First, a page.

arts and design

Betsy Bradley review – a childlike cacophony of colour


The act of chasing rainbows is a childish one. There’s little time in adulthood to stare wistfully out of the window, wondering what magnificent world exists where those glittering colours touch the ground. Betsy Bradley – the 29-year-old artist from the Midlands who is currently enjoying her first solo exhibition at Ikon Gallery – is on a quest to find out. Or, at least, she’d like us to approach her paintings with the same wide-eyed wonder.

This isn’t hard when you are faced with canvases of swooping neons, swirling pastels and thick slashes of International Klein Blue. Something instinctive happens before a painting of such energy; it is loud, so we are quiet. The worries of the day fizzle away before the cacophony of shades. There is thought behind these splashy paintings – Bradley is informed by Buddhist rainbow theory, arte povera and the ability of certain conditions to arise and disperse out of nowhere – but these ideas aren’t plastered all over the gallery walls. In fact, there isn’t any text in the show at all, not even title cards. Bradley is primarily concerned with the present moment; she’s not trying to teach us about art, but inviting us to experience it.

Betsy Bradley’s Blue Tropic (2020)
Betsy Bradley’s Blue Tropic (2020) Photograph: Betsy Bradley

So, I step into Chasing Rainbows with eyes wide and mind silent. Alongside the dancing canvases, sculptural pieces of translucent material covered in paint drape from the ceiling, cascading into the space like a morning breeze. In the central gallery, a thin sheet of dusty greens, blues and pink is suspended above a box-shaped room with colourful swirls of sand creeping out of the corners. Pausing beneath the fabric, I look up and spot the high ceilings of the gallery just beyond it, and I hide in this alternate reality where the sky is a medley of rolling tones and the ground is a dazzling, dusty palette.

This exhibition encourages many moments of pause. In the first gallery a dividing wall has been removed and replaced by a screen of voile, adorned with thick, lush greens and dashing squiggles of neon orange. Entitled Boogie Wall, it interrupts the cold white walls and passive concrete floors, punctuating the mundanity of the day with a riotous celebration of colour and movement. It also initiates a small, contemplative space at the end of the gallery. There are no windows in here, but the energetic presence of Bradley’s marks creates the sense of looking out across a dazzling summer’s day.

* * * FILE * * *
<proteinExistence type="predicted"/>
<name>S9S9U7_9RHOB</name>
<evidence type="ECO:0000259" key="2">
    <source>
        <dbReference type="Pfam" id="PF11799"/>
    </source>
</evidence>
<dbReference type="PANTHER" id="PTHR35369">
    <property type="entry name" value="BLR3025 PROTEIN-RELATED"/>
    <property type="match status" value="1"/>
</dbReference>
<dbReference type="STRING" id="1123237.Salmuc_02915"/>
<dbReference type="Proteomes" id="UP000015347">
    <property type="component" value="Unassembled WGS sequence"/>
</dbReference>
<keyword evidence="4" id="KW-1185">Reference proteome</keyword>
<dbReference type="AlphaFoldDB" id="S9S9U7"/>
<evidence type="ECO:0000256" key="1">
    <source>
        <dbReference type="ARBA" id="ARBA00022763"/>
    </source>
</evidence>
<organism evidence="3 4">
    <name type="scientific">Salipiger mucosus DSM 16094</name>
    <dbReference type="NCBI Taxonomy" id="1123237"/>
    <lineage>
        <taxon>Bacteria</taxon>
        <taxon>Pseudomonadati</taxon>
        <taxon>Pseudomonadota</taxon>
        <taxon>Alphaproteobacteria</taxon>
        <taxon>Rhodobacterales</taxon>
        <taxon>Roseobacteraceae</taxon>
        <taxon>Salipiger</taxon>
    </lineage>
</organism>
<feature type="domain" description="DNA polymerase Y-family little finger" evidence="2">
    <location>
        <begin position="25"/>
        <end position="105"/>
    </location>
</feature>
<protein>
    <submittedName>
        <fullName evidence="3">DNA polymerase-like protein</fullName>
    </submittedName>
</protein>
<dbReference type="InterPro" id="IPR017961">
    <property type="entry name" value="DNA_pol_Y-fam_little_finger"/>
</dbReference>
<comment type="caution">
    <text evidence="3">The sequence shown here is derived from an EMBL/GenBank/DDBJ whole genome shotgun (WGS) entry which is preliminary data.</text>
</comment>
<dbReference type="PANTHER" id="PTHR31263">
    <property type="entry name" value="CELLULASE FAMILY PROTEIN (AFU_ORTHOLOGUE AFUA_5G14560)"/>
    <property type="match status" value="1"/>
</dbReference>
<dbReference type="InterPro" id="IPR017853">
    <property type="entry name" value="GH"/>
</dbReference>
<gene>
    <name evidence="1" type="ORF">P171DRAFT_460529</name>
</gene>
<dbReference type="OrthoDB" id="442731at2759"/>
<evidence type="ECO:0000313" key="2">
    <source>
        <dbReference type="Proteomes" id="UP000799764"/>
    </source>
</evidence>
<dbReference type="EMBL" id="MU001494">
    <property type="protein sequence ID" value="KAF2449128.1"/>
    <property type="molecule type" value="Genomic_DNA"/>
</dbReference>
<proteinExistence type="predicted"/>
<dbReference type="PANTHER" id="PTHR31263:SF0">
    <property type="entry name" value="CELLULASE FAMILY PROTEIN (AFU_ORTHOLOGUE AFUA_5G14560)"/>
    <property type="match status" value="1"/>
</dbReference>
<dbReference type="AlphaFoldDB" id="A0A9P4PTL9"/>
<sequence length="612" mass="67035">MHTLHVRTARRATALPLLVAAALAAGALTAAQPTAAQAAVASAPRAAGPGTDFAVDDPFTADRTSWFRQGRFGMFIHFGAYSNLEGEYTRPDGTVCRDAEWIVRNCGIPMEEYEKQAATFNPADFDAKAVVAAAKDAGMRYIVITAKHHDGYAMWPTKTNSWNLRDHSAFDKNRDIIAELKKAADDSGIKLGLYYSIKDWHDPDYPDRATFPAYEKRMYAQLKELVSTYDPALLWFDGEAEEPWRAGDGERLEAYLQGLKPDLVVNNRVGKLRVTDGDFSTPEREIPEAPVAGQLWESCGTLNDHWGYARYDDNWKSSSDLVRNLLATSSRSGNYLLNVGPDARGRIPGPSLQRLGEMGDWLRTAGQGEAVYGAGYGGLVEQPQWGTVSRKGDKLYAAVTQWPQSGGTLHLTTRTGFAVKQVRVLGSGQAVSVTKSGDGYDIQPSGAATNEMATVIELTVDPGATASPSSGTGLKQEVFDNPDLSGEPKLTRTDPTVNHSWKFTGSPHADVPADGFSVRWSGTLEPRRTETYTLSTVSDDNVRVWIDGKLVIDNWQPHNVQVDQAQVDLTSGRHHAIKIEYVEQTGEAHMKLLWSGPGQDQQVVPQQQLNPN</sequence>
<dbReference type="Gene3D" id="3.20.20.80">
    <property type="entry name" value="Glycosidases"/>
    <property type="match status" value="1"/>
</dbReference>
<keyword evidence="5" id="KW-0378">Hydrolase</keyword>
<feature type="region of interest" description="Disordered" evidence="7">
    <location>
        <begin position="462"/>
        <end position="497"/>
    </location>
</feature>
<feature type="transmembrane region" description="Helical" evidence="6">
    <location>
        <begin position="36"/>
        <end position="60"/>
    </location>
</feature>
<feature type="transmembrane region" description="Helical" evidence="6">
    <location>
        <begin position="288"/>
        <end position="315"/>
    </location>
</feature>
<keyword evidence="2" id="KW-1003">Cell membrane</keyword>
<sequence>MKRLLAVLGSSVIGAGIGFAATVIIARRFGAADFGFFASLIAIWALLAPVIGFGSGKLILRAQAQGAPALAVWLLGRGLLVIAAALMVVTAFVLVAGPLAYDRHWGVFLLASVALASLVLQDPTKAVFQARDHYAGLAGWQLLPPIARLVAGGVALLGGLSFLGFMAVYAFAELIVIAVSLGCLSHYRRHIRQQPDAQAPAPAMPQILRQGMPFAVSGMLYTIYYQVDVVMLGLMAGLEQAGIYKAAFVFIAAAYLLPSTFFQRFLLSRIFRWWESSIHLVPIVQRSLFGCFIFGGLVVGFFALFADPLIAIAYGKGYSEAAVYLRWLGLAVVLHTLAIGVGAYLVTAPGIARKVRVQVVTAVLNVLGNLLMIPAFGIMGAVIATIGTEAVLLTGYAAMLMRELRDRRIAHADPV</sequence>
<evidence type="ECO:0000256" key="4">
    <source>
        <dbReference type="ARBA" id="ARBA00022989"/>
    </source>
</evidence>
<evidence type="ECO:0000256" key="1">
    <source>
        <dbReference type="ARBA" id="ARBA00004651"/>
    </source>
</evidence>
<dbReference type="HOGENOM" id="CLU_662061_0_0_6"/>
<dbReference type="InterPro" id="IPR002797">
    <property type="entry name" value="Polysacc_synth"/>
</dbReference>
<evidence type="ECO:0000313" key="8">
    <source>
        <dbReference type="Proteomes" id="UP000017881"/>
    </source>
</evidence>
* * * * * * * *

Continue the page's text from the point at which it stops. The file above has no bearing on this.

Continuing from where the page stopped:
Mimicking the rainbow’s ability to appear and disappear, Bradley’s painting sculptures respond to Ikon’s architecture. In the first gallery a swing hangs from a beam and in the final gallery, a lengthy train of voile hangs from a wooden loop in the ceiling, allowing Bradley’s hectic hues to flood the space. It hangs centrally before a 19th-century neo-gothic window, enabling light to pass through it and generate its own temporary pool of rainbows.

Opposite is an imposing dust sheet canvas that is the same size as the window. Encased by the arched ceiling, the huge work is the crescendo of the exhibition. Blacks, greys, pinks, greens and an intense royal blue fight it out to form an arresting dreamscape that demands attention. Like an stained-glass window in a church, the canvas enforces reverence and stillness. Once I have regained my senses, I slowly approach and clumps of acrylic and brushstrokes become apparent. There is vulnerability in the detail and the tussle between dark shades and bright flashes makes it feel immensely personal, exposing the contradictory ideologies and characteristics present at the heart of each one of us.

Bradley’s artistic process involves a mixture of focused, productive outbursts and slower, thoughtful moments. Using homemade brushes, sponges and other found objects, she only paints “when the energy is right”, perceiving each work as a surprising discovery rather than a pre-planned masterpiece. This organic energy is all over Chasing Rainbows, in every twist of the brush or strike of the paint, but there are times when it is a little muted. The smaller works struggle to embody the same boundless passion – they cannot hold my gaze when I am entranced by a nearby wall of jumping colours. Likewise, a sculpture of two planks of wood holding up a folded dust sheet stuffed in an awkward corner looks like someone forgot to tidy away the remnants of the installation.

Describing herself as a goldfish who will only keep making bigger works if placed in a bigger bowl, Bradley truly shines when casting paint across a large surface area. Put her in the Tate Modern Turbine Hall with a few pots of paint, a warehouse worth of voile and an old sweeping brush, and whatever we find the next day, we won’t be disappointed.



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